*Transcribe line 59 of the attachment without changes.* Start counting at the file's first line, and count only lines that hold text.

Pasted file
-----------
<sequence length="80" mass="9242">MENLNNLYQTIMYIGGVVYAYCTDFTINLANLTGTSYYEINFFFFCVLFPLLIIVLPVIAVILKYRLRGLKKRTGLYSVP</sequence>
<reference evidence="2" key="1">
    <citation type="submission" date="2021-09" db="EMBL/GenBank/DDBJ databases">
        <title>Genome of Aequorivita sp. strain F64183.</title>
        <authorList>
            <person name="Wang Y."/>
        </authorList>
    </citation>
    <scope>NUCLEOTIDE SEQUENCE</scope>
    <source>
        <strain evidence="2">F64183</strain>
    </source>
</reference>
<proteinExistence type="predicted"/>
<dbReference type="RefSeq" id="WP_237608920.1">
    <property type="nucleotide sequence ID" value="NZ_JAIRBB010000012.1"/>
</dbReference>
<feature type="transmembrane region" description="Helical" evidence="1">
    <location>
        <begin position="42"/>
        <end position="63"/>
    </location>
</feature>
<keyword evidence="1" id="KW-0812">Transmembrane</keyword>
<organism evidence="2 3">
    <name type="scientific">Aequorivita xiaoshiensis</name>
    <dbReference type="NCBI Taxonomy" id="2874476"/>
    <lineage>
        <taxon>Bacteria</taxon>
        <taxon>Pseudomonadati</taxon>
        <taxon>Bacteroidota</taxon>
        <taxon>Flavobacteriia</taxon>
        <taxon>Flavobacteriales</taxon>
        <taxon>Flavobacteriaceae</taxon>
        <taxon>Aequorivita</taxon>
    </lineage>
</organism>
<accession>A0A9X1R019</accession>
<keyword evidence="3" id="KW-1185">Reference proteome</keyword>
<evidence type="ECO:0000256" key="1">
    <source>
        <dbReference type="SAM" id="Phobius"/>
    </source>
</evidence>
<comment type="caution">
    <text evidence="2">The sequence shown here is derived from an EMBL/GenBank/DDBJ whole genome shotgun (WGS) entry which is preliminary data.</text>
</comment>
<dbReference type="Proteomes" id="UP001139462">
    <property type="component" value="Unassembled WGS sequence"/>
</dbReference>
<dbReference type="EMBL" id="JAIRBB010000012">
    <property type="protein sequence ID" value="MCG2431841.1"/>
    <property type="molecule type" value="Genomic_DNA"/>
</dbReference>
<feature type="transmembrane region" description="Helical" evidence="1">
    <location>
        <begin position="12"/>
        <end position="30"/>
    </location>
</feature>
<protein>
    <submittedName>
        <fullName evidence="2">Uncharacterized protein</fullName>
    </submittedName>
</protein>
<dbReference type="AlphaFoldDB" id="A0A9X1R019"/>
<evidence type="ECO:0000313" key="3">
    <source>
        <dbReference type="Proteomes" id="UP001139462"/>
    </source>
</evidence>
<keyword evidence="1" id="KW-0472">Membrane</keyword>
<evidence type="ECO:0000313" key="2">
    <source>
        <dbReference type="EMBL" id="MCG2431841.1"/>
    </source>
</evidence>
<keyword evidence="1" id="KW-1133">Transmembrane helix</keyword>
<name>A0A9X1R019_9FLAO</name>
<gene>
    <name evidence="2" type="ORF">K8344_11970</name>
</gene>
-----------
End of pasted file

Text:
    </location>